Punishment - First Class - Optional Viewing and Reading
(extras for those who are gluttons for punishment)
copyright © Ray Moses 2015
Sometimes being roped together just means you won't die alone.
Does this vignette from the film Vertical Limit (1) have anything in common with our first case Dudley & Stephens (D&S)(1)? What would Lord Coledrige (and Kant) tell this young man? Wouldn't it be categorical moral reasoning for Coleridge to tell the son as follows:
"You and your sister are legally bound to die with your father. Faced with this calamity where it appears that at least one must die, you are to simply do nothing. Your inactivity may result in everyone perishing
rather than just one, but that's the breaks. Keep a stiff upper lip."
Are there relevant distinctions between D&S and the mountain climbers? Certainly, the crisis in D&S took
longer to develop and arguably might not have reached the point of ultimate danger faced by the climbers.
Also, there's not much question as to who has to be sacrificed in the case of the roped climbers;
casting of lots (a lottery among the endangered) wouldn't be practical here,
as it might have been among the members of the lifeboat in D&S.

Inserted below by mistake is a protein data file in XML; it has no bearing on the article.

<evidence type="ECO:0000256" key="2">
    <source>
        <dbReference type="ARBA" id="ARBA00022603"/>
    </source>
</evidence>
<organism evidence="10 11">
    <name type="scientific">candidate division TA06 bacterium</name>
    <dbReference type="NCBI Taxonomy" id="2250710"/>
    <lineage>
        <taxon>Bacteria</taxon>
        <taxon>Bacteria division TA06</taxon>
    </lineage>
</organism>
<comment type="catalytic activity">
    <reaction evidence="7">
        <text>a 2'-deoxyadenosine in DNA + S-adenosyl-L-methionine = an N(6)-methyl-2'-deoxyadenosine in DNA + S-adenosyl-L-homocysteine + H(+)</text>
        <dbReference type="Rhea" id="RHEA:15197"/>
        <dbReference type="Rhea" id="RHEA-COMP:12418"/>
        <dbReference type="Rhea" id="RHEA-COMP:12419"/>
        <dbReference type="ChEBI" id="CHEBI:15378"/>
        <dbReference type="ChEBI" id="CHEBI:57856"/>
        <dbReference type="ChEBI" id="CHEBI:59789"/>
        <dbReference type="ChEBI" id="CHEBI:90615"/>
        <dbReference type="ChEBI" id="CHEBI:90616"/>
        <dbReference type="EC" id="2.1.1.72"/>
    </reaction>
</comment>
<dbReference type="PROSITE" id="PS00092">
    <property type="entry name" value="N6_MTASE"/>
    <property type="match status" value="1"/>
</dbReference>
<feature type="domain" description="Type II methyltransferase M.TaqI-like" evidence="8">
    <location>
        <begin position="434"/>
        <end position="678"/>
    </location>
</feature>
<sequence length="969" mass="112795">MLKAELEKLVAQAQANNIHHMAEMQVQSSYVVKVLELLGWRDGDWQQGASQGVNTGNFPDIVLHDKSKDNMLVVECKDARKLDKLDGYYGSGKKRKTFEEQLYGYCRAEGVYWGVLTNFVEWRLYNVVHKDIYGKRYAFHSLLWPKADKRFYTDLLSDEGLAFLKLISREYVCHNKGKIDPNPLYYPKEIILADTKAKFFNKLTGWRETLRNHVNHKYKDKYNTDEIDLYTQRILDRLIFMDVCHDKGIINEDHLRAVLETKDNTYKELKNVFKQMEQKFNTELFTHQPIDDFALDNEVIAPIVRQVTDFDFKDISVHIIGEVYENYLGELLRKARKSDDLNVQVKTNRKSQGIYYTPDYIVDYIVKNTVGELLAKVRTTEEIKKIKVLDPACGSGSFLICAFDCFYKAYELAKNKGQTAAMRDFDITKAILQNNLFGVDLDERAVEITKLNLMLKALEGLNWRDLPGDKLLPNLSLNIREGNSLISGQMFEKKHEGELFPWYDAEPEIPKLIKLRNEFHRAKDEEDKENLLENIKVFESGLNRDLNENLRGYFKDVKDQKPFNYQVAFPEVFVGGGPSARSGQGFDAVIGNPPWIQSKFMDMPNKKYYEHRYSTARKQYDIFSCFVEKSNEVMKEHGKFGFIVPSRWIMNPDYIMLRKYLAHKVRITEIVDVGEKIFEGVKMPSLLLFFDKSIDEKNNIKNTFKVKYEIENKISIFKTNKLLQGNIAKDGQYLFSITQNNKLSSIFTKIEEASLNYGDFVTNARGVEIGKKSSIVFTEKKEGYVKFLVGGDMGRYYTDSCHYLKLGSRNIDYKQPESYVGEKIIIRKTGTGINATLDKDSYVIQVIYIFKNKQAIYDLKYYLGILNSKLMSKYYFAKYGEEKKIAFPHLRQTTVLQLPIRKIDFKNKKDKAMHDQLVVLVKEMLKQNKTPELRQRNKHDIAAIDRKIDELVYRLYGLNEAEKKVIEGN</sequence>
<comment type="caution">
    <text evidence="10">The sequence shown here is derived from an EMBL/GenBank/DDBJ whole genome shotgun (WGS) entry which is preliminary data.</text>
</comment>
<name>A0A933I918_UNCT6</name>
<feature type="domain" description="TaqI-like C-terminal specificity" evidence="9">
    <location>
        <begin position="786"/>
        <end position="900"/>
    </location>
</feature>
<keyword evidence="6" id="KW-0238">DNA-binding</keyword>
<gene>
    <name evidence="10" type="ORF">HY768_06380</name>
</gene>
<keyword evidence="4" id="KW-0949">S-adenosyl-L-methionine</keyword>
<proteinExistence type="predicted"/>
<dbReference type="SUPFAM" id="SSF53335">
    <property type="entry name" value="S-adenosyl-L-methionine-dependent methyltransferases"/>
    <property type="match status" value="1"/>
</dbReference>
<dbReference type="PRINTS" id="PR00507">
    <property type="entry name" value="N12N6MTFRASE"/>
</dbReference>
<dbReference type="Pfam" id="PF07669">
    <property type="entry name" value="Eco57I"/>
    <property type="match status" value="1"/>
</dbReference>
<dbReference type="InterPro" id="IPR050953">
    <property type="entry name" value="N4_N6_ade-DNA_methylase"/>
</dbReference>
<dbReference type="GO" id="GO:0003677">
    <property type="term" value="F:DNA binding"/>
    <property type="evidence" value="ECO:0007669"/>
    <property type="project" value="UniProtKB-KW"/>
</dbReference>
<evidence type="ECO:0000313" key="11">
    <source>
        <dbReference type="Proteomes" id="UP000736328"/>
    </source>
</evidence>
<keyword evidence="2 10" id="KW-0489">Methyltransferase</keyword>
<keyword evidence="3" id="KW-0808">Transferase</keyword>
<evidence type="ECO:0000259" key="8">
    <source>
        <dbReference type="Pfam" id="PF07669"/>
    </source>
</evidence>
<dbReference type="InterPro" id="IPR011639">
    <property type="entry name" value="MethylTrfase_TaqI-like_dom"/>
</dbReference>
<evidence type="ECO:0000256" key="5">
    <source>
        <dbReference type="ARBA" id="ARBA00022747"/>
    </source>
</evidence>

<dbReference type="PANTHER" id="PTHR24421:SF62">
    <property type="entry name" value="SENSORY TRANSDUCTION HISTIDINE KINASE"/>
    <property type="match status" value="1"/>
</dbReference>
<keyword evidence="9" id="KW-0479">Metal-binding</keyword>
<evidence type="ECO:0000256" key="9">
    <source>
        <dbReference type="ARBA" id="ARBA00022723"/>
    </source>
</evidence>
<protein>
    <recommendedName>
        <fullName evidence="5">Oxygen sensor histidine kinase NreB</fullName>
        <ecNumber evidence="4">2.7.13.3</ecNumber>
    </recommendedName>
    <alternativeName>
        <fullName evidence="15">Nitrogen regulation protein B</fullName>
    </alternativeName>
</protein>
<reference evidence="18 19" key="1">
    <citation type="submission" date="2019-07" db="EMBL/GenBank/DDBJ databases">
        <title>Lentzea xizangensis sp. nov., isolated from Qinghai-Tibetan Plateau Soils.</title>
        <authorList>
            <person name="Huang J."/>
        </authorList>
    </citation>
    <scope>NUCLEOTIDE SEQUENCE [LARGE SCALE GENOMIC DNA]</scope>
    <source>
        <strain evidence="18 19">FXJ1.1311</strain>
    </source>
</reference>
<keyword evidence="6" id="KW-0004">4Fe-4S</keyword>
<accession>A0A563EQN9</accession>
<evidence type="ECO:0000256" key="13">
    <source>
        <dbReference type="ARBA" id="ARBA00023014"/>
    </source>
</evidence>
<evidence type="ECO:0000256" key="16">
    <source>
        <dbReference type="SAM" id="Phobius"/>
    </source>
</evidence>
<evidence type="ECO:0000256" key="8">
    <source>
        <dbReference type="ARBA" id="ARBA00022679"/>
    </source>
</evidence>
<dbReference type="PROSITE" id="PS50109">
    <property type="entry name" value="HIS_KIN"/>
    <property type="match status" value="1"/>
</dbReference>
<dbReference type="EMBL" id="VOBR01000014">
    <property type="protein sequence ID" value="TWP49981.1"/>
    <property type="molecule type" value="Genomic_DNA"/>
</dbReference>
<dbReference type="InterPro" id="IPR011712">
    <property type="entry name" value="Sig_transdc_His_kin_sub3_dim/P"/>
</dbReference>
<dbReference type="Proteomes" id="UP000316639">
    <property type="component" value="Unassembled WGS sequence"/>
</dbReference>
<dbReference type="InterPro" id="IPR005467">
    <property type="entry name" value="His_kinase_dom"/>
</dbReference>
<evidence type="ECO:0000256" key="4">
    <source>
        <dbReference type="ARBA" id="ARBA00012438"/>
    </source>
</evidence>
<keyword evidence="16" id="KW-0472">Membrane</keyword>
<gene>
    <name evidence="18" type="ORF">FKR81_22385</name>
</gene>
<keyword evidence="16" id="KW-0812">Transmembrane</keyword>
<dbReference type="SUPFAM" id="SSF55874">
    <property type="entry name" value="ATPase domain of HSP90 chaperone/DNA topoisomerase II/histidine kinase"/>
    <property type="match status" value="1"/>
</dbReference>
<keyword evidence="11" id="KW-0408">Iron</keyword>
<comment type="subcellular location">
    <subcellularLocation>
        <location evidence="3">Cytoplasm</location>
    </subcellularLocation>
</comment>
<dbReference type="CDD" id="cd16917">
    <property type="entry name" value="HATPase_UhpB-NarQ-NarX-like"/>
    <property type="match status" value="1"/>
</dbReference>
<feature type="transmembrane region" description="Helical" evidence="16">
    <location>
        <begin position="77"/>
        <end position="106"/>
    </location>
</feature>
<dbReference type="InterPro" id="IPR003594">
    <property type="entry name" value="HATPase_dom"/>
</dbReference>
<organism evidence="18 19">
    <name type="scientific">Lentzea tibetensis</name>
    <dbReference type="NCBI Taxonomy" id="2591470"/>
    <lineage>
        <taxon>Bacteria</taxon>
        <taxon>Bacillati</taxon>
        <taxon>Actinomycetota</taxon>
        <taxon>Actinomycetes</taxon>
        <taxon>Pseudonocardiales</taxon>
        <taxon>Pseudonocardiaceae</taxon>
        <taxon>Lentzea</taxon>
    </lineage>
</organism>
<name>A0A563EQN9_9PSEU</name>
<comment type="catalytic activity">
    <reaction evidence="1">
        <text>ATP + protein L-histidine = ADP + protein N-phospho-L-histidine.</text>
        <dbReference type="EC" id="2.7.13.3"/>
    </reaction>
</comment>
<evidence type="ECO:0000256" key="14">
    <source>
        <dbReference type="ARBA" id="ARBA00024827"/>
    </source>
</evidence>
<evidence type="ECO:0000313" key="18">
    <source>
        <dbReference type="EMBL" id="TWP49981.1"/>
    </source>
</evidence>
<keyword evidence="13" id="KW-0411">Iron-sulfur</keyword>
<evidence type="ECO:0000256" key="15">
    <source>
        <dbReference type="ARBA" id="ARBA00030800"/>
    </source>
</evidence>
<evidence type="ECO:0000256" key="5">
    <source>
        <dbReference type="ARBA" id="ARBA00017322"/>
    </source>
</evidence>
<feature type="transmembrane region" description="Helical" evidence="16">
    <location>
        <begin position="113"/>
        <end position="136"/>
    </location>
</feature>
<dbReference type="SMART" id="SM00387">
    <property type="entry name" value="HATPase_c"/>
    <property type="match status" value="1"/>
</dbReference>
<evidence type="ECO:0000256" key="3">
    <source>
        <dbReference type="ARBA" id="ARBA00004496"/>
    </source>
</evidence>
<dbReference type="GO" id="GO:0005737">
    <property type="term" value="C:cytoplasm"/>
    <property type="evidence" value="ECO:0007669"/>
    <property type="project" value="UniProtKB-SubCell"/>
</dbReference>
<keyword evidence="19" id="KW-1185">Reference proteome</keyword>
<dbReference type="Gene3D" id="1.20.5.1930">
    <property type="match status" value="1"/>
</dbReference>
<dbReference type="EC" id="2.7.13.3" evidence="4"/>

If you are roped to a climber who has fallen and neither of you can remedy the situation that places both
of you in peril of imminent death, is it criminal of you to cut the rope tethering you together, knowing
(but not intending) that the dangling climber below you will certainly fall to his death? Unless the law
justifies or excuses a knowing but unintended killing, it is classified as murder. If you want to justify
or excuse what would otherwise be murder in this scenario, how do you do it with the criminal law?
as to the availability of necessity as a defense at English common law? Was it correct to deprive Dudley and Stephens of a necessity defense to the crime of murder with malice aforethought (intent to kill)? [Note: Take
it as true that the common law of murder treated an intentional killing, i.e., one where the actor's
conscious objective or desire was to kill another person, as including a knowing killing, i.e., one
where the actor did not want to cause death but was aware that it was practically or
reasonably certain that death of another would result from his conduct.]
Note that UCL 7th says "Necessity may not have been a common law defense in England,
but it is a part of the common law tradition of the United States." p. 289
Do either or both the Model Penal Code and the Texas Penal Code
Dudley & Stephens case?
In the clip that you see above, the son (the potential murder defendant with the pocketknife), who cuts his beloved father free, knowingly killed another human being in order to save himself and his sister. Does it matter that the father orders his son to cut him (the father) loose? Does the consent of the homicide victim (the father here) absolve the killer of criminal responsibility? Does it matter that two people will be saved if one
is sacrificed? Is the situation different if only the son and the father were on the rope,
i.e., one person will be saved if the other is sacrificed?